Skip to main content

Which CO2 diffuser is right for your aquarium?

The CO2 diffuser is a very important piece of equipment used to inject CO2 into your aquarium to promote healthy plant growth. Having the ability to break down the CO2 gas into tiny bubbles that are then dissolved and absorbed by the plants during the photosynthesis process is really important. After all,  the more you can break down the gas, the more your plants can absorb and the less CO2 is wasted.

There are a variety of different styles of diffusers available which can be split into two types. 

In-tank diffusers - the clue is in the name here. They sit inside your aquarium and create millions of tiny bubbles that are quickly dissolved within the water.

Inline diffusers - These attach onto the outlet pipe of an external canister filter, between the canister and the spray bar inside the aquarium. 

Both do things the same way. They are supplied CO2 by a regulator attached to a CO2 cylinder. The CO2 is forced into the diffuser and pushed through a ceramic element. The Ceramic element is where the magic happens. Each element has millions of tiny holes and when the CO2 enters at one end, it is forced to leak out via these tiny holes, creating the tiny bubbles.

For the purpose of this blog, I have some diffusers from CO2 ART. Both are highly rated by aquascapers worldwide and produce the worlds finest CO2 mist. I want to go into a little more detail about each type of diffuser and hopefully help some people make a choice on which style suits their setup.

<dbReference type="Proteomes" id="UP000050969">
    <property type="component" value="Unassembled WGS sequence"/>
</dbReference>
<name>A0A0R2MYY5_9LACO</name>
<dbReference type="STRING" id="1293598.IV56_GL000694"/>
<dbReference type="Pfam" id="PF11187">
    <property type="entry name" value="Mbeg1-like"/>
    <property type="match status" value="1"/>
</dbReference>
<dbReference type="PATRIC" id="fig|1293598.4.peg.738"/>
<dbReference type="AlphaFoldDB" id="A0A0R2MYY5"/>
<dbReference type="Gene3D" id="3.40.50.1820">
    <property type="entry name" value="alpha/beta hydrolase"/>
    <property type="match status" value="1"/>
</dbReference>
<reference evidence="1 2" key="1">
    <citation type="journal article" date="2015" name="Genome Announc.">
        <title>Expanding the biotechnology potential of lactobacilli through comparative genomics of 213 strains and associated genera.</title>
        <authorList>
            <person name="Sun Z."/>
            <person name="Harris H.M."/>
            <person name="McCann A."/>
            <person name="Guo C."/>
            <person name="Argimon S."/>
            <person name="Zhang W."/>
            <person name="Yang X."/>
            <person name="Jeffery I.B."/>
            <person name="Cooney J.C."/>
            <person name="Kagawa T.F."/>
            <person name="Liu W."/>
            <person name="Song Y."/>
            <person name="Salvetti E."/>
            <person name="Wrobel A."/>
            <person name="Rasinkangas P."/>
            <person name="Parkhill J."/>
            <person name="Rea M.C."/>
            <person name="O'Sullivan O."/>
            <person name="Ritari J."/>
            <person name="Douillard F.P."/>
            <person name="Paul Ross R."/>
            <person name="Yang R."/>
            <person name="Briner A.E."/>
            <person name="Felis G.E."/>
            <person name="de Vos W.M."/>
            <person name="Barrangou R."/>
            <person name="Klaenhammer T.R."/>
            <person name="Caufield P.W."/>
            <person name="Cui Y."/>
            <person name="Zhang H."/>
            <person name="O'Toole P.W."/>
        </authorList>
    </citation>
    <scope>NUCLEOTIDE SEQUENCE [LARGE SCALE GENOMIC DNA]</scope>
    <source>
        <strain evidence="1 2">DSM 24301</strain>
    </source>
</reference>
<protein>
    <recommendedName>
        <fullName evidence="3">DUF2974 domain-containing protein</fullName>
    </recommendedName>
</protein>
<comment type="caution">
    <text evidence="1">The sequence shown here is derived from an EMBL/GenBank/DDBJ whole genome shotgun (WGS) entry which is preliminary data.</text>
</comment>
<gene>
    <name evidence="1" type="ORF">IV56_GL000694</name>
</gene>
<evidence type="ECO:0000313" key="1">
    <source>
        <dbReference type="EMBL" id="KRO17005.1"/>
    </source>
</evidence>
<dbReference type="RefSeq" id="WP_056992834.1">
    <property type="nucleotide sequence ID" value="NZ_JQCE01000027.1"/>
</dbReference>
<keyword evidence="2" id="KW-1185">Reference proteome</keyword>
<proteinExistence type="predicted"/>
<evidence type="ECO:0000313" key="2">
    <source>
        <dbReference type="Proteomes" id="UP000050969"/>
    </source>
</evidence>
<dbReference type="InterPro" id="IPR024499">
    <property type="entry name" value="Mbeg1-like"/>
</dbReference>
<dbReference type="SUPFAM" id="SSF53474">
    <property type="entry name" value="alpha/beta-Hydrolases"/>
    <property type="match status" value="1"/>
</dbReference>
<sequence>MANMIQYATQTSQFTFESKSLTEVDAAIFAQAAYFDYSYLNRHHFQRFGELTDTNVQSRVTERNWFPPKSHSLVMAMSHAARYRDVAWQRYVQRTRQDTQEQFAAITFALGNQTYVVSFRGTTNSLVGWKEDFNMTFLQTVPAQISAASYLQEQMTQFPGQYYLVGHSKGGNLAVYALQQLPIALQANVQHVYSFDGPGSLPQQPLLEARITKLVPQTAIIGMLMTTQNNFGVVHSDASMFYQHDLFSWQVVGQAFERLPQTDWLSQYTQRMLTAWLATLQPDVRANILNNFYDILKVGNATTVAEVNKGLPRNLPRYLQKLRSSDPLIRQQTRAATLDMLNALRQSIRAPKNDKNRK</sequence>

Obviously, this is aimed more at the beginner aquascaper and the following options are based on my own thoughts and ideas but I hope it helps you decide. I also have a nice discount offer available for anyone who is interested in purchasing one direct from CO2 ART themselves. read on for more details.

The In-Tank Diffuser

CO2 Art Flux_diffuser comes in two sizes. Large or Small. They used to offer a range of sizes but recently simplified their range. If your aquarium is under 205 litres you have the small sized Flux_Diffuser and for aquariums above 250l, the large size. The Flux_diffuser boasts of the worlds finest bubbles and it doesn't disappoint. This type of diffuser is also known as the bazooka style.
It works by attaching the diffuser to the inside of the aquarium glass (at the bottom) then running some CO2 resistant tubing out the tank and down to the regulator. CO2 is pushed into the Flux_diffuser and through the ceramic element. CO2 ART calls this part the 'Nano mist technology membrane' and it is extremely porous. I especially like watching this part because it produces lots of tiny bubbles of CO2 that float across the aquarium until they are dissolved into the water to be used up by your aquarium plants. Many aquascaper friends have shared videos of this, check this one out.